This study undertakes a systematic experimental investigation of hysteresis (path dependency) in an agent-based computational labor market framework. It is shown that capacity asymmetries between work suppliers and employers can result in two distinct hysteresis effects, network and-behavioral, when work suppliers and employers interact strategically and evolve their work site behaviors over time. These hysteresis effects result in persistent heterogeneity in earnings and employment histories across agents who have no observable structural differences. At a more global level, these hysteresis effects are shown to result in a one-to-many mapping between treatment factors and experimental outcomes. These hysteresis effects may help to explain why excess earnings heterogeneity is commonly observed in real-world labor markets.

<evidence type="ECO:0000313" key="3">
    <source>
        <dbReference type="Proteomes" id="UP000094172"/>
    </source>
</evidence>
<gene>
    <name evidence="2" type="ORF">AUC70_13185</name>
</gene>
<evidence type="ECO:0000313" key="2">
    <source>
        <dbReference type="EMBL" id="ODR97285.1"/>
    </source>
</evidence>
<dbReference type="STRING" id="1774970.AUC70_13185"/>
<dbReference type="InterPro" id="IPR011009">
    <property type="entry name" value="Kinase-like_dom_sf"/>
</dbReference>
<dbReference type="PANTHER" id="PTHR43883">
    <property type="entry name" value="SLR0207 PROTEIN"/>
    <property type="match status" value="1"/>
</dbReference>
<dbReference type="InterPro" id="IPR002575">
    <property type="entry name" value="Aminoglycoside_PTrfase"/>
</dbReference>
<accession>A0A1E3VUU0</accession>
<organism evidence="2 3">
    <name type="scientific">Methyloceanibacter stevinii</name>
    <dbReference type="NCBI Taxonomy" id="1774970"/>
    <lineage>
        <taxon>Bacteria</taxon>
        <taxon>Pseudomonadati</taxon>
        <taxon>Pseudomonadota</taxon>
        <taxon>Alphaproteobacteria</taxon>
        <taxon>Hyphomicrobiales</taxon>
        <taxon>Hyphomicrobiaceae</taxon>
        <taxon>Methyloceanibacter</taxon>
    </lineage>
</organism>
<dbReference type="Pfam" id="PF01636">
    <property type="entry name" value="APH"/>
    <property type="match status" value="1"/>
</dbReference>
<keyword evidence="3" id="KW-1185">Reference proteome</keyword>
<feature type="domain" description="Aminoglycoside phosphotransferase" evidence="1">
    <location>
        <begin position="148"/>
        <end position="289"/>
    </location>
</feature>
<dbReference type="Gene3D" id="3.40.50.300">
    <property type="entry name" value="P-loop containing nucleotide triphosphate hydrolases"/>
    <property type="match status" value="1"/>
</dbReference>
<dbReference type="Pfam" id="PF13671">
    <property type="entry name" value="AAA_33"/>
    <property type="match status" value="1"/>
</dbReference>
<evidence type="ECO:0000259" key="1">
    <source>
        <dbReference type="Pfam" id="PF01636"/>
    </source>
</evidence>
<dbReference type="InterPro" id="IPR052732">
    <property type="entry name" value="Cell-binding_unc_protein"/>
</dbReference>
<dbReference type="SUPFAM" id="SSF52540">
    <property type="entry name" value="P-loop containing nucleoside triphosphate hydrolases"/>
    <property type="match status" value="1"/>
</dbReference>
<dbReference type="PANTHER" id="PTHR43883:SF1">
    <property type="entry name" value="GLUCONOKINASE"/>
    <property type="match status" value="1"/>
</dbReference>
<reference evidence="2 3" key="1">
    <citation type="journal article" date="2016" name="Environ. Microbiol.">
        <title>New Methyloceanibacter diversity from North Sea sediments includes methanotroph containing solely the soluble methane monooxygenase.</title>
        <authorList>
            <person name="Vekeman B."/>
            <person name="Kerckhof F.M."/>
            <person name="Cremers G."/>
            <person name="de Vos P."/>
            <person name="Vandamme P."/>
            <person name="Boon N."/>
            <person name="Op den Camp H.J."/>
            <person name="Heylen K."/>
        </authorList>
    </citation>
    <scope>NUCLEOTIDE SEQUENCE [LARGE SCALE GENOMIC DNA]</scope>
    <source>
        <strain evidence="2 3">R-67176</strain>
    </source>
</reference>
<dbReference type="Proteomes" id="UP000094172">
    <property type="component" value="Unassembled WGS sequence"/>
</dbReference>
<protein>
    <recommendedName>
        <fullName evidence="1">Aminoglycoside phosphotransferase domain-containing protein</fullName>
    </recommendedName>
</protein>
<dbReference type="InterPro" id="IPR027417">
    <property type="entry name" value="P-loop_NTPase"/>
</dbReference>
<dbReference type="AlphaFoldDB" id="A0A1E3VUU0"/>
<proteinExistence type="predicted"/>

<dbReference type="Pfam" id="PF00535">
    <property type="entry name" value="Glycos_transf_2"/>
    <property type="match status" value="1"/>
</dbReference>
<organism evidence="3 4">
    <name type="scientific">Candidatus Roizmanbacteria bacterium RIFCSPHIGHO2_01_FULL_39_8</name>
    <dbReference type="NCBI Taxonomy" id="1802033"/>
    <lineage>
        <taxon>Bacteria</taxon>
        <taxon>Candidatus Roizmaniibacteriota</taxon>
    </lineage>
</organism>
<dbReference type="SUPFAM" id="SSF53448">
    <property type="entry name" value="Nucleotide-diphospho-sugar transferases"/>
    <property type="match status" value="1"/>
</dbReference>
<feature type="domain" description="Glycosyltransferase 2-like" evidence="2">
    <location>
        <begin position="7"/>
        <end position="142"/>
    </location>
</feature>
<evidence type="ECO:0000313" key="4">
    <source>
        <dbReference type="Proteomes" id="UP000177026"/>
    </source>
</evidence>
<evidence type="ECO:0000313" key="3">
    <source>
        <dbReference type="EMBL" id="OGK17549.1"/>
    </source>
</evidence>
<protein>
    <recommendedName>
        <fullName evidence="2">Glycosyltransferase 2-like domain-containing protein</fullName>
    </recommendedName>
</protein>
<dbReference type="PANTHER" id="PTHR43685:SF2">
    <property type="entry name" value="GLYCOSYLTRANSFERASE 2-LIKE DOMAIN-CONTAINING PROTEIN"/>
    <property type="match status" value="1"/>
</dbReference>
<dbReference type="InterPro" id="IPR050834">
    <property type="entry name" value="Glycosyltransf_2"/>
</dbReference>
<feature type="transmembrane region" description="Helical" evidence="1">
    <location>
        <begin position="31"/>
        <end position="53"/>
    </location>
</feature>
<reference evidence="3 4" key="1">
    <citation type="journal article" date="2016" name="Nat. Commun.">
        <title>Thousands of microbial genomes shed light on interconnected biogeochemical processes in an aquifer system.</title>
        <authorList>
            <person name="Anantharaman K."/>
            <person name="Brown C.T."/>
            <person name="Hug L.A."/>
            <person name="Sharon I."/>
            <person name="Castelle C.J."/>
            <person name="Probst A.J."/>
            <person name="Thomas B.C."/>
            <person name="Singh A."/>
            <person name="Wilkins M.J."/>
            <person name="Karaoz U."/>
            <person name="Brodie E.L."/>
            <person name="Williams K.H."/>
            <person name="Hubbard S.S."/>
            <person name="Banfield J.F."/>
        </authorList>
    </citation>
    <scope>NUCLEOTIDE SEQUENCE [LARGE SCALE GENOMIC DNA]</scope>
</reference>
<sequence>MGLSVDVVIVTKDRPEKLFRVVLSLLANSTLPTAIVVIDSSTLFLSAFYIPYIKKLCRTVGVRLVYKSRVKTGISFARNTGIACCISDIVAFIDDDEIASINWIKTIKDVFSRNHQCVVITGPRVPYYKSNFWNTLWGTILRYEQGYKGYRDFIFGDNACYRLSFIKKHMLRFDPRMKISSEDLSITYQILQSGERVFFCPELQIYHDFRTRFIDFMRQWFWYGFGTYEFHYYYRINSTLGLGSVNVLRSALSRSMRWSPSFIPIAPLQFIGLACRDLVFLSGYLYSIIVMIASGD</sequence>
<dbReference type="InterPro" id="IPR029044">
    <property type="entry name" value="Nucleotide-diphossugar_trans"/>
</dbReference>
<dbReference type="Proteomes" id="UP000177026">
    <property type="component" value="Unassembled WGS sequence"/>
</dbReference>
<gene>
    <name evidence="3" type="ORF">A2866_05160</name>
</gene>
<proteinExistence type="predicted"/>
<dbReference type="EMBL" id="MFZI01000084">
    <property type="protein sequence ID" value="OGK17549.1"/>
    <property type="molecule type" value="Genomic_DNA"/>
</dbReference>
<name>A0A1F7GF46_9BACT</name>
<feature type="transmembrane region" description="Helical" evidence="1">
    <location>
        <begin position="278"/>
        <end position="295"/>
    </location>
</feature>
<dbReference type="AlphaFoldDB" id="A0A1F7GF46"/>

Tesfatsion, Leigh, "Hysteresis in an Evolutionary Labor Market with Adaptive Search" (1999). ISU Economic Report Series. 51.